The monument is the size of a big dog. Actually, from afar, one can mistake it for a seated dog. The Lollipop sits under a tree, in seclusion from passers-by. Next to him are sculptures of a 'firing squad' that resemble little soldier-like men in a marching posture - these are the bodyguards of Lollipop.

Nsibirwa is called a 'state within a state under the lordship of Lollipop.' Residents and non-resident students attached to the hall are called statesmen. The tale is that Lollipop thinks ahead of every statesman and nothing takes place without his knowledge. Members also call themselves officers; in fact, there is a strong 'army' with 'artillery' meant for protection. Whatever is under Nsibirwa is 'state property', and all members must accord Lollipop maximum respect.

There is a council of elders and a revolutionary army headed by a commander in chief who must ensure the safety of Lollipop. Even those seeking leadership roles must report in Arua Park (yard near the Lollipop monument) to be initiated and also to receive blessings from Lollipop. Otherwise you are sure of defeat, so they believe.

According to Mr Eliot Twikirize, students consult Lollipop when they get poor grades and when faced with other problems: "We respect and 'worship' him. In time of catastrophe, the elders intercede for the state," he says, adding that all residents are groomed to be soldiers and that they usually buy a combat uniform for Lollipop.

"Nothing is impossible to a statesman. With the guidance of Lollipop and the magic of state science, there is always a solution to every hurdle. After all, our slogan is: 'we either win or they lose'," says Twikirize.

The Gentleman: Livingstone Hall is a quiet hall because they believe 'gentlemen are not supposed to get excited like little girls'. Indeed, the monument in the compound is highly respected. It is that of a giant man, clad in a kanzu, and a tie. He looks straight about the quadrangle.

Mr Robert Zavuga, the culture minister, traces the origin of the sculpture: "There lived Mr Gentleman who had very beautiful daughters. As they grew up, Gentleman decided to abandon everything and sat at a strategic place in his great palace. Now, the boys who wanted to 'encroach' on his girls learnt the hard way that there was no way they could do that when Gentleman was looking. To date, Livingstone Hall is the cleanest hall because nobody can dare soil it under the supervision of Gentelman!"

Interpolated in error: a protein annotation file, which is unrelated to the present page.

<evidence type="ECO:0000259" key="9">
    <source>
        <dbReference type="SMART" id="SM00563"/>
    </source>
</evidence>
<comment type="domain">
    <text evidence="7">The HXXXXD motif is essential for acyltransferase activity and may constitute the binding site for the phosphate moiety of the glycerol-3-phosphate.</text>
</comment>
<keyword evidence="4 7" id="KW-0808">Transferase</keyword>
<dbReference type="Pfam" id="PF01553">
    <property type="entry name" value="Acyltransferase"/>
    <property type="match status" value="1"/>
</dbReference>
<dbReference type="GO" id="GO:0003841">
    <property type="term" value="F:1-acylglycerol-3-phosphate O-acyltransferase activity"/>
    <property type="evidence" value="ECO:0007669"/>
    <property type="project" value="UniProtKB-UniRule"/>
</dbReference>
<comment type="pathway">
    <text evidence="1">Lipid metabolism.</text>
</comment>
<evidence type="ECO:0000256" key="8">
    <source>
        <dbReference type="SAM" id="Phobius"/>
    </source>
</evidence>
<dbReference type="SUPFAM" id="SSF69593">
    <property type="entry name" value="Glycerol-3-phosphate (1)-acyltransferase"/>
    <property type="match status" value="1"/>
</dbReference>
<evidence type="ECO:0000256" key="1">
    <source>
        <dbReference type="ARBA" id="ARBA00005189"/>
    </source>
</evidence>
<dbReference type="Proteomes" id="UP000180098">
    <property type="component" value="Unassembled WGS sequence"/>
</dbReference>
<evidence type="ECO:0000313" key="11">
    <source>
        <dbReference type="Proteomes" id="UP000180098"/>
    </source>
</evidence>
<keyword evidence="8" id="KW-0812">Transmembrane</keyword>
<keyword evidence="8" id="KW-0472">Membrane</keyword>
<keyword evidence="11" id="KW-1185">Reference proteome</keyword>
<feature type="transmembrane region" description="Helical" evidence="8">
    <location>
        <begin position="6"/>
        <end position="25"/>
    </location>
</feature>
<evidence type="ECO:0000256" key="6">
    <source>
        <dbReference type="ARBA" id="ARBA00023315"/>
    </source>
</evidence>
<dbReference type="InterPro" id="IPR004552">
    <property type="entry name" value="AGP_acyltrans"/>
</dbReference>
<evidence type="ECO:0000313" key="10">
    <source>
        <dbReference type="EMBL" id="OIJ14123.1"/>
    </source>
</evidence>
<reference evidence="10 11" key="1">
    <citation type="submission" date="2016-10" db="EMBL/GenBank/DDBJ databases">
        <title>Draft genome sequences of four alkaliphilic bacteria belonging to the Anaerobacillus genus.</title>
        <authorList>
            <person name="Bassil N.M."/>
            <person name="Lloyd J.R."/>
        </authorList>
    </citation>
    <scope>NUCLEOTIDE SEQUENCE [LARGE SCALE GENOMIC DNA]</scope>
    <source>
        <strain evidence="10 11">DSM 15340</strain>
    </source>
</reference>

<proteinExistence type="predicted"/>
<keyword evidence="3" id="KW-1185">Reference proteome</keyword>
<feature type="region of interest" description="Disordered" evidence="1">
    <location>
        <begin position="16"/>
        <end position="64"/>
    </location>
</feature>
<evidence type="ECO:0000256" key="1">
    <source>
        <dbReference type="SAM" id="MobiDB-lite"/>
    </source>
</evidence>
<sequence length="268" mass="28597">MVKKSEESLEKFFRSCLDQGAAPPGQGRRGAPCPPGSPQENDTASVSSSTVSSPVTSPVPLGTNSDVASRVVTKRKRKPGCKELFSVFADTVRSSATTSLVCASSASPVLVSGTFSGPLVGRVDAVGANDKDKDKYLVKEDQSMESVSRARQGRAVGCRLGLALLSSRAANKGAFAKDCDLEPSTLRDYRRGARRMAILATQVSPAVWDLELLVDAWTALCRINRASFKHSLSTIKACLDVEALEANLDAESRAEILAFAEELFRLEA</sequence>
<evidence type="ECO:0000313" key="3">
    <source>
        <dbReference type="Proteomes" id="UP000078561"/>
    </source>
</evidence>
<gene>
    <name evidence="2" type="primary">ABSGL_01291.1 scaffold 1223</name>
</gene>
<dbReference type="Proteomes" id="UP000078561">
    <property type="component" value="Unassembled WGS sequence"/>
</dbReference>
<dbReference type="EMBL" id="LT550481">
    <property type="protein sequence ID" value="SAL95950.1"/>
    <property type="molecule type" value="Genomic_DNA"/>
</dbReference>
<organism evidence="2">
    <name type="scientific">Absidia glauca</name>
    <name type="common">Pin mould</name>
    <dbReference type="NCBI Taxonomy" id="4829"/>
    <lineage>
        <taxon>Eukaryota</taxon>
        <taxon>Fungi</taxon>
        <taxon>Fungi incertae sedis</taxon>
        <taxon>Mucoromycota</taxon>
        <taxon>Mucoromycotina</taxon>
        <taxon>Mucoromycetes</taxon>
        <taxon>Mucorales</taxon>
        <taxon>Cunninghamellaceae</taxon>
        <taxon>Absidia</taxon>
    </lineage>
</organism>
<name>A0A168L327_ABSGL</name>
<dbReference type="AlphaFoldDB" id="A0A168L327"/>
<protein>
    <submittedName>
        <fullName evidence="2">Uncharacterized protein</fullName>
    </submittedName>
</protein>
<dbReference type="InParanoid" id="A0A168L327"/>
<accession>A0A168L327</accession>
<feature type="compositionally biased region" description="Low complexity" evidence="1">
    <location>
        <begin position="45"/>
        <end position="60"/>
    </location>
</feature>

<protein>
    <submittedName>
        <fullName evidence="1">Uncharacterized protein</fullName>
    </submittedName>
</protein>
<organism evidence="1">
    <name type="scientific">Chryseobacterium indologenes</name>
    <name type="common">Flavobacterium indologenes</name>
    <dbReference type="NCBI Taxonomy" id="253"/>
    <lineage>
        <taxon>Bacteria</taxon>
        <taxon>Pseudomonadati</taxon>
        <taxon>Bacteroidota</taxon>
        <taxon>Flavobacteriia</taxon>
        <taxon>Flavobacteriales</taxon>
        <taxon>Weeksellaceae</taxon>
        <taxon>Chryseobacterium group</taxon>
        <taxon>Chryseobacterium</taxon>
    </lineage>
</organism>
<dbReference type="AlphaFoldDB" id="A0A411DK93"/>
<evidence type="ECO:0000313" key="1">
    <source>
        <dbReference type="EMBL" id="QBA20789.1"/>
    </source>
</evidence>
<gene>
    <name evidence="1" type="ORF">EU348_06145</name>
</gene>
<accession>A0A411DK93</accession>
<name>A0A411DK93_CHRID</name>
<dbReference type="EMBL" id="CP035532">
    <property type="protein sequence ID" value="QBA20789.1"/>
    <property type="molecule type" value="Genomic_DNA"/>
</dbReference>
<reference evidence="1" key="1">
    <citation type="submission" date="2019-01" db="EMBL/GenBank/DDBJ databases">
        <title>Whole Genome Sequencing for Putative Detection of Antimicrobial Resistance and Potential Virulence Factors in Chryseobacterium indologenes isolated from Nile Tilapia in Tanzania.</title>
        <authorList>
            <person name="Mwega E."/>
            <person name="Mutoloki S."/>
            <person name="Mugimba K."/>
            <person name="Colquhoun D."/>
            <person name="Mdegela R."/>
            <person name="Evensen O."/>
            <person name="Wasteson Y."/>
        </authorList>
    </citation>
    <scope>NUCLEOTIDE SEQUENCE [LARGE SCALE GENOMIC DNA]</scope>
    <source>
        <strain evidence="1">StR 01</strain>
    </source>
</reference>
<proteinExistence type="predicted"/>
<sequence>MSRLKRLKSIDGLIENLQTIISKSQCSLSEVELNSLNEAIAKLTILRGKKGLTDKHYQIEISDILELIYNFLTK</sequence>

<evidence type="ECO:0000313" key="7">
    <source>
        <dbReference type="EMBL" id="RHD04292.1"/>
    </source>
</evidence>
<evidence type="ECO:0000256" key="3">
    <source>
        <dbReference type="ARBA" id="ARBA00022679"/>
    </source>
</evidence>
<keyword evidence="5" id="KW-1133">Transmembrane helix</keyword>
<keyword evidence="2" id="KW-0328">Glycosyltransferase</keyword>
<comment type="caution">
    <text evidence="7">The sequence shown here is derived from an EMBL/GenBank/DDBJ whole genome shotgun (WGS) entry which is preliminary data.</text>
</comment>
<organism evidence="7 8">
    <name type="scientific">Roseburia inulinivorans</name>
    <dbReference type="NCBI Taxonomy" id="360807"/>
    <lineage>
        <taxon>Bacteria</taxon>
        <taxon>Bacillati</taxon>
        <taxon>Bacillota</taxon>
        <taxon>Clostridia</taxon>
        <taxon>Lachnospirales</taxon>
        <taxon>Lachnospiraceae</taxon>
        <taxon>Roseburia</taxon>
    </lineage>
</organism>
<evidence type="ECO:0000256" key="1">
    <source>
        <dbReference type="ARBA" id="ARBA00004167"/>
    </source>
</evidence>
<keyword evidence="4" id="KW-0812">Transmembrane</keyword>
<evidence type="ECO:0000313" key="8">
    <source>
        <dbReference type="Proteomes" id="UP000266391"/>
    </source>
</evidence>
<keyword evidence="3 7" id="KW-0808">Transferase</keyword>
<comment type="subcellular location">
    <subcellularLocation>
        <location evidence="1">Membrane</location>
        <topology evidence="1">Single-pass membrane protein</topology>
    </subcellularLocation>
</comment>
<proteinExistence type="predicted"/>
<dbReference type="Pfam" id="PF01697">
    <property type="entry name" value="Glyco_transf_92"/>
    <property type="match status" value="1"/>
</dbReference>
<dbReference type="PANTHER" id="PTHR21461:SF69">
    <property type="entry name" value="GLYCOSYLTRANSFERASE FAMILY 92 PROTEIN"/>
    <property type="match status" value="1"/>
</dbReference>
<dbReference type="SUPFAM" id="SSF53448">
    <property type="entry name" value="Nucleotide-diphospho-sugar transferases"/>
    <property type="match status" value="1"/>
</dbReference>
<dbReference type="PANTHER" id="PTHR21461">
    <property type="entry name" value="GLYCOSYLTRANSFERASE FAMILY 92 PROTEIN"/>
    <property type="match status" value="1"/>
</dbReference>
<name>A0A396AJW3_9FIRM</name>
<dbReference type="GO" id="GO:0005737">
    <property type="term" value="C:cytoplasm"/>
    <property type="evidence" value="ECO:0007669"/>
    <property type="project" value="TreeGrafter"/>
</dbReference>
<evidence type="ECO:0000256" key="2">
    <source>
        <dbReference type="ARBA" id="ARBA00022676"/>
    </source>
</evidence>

One Ombima created this monument in 1967. Students bow and address it as 'His Excellency Livingstone, gentleman of all gentlemen.'The culture minister says that in the tradition of smartness, a new tie and kanzu are presented to 'His Excellency' every year because "he portrays the gentle nature of Livingstone - very calm, and focused!"

Mixed feelings: The grapevine has it that the dean of students is against the monuments and would prefer them demolished. Indeed, when approached for comment, Mr John Ekudu sounded emotional: "These things (monuments) are going to go. They are irrelevant...they will go, they will go," he said.

The warden of Mitchell Hall, Mr John Kamya, looks at the Rat as "a piece of block that beautifies the place!"

For the president of the Makerere Students Guild, these monuments have one ideology - the solidarity that binds members of a particular hall together. Lumumba is always together because of Gongom," says Mr Morris Henry Kibalya, adding that the culture of statues is synonymous with Africa and has been there for ages.

"Everyone is entitled to freedom of expression. Students derive some meaning in these sculptures. They are symbols of unity and must be celebrated," he says.

Another lecturer, who did not want to be named sees these monuments as "elements of leisure which students play around with for fun!"

Mr Simon Peter Onaba, a born-again student, has a different view: "I think they are idols. There is a way those guys in Lumumba behave... it just has a spiritual connotation in it," he says.

Pastor Martin Sempa of Makerere Community Church (MCC) thinks the veneration of artistic pieces into a source of power is not hard to understand.

"The experience of Northcote (now Nsibirwa) is very telling in how, what started out as the "spirits" ended up from being a joke to something more. I am worried that we educated and sophisticated people of today don't want to accept the reality of the spiritual world. There is a narrow line in the world of excited students between pride in the art, and veneration and dependence in battles. When Gongom is brought to a soccer match between one hall and another, is it in a spirit of sportsmanship and culture or is it in soliciting the power of Gongom to give his team victory?" he wonders.

And when students dress Gongom with a condom, he gets worried: "It is quite unseemly that Gongom is dressed in a condom every day. The protruding piece that represents a phallus is very unsightly. I think Lumumbists are desensitised that normal people don't walk around with their phallus sticking out like that," he says.

In his days, Sempa says, "The indoctrination of Northcote was more intense than the recruitment of a Mugisu into a circumcision march and dance."

His general comment on these monuments is: "There is a part art, culture and a part where that crosses into a world of spiritual veneration."

Published in Sunday Monitor, August 28, 2005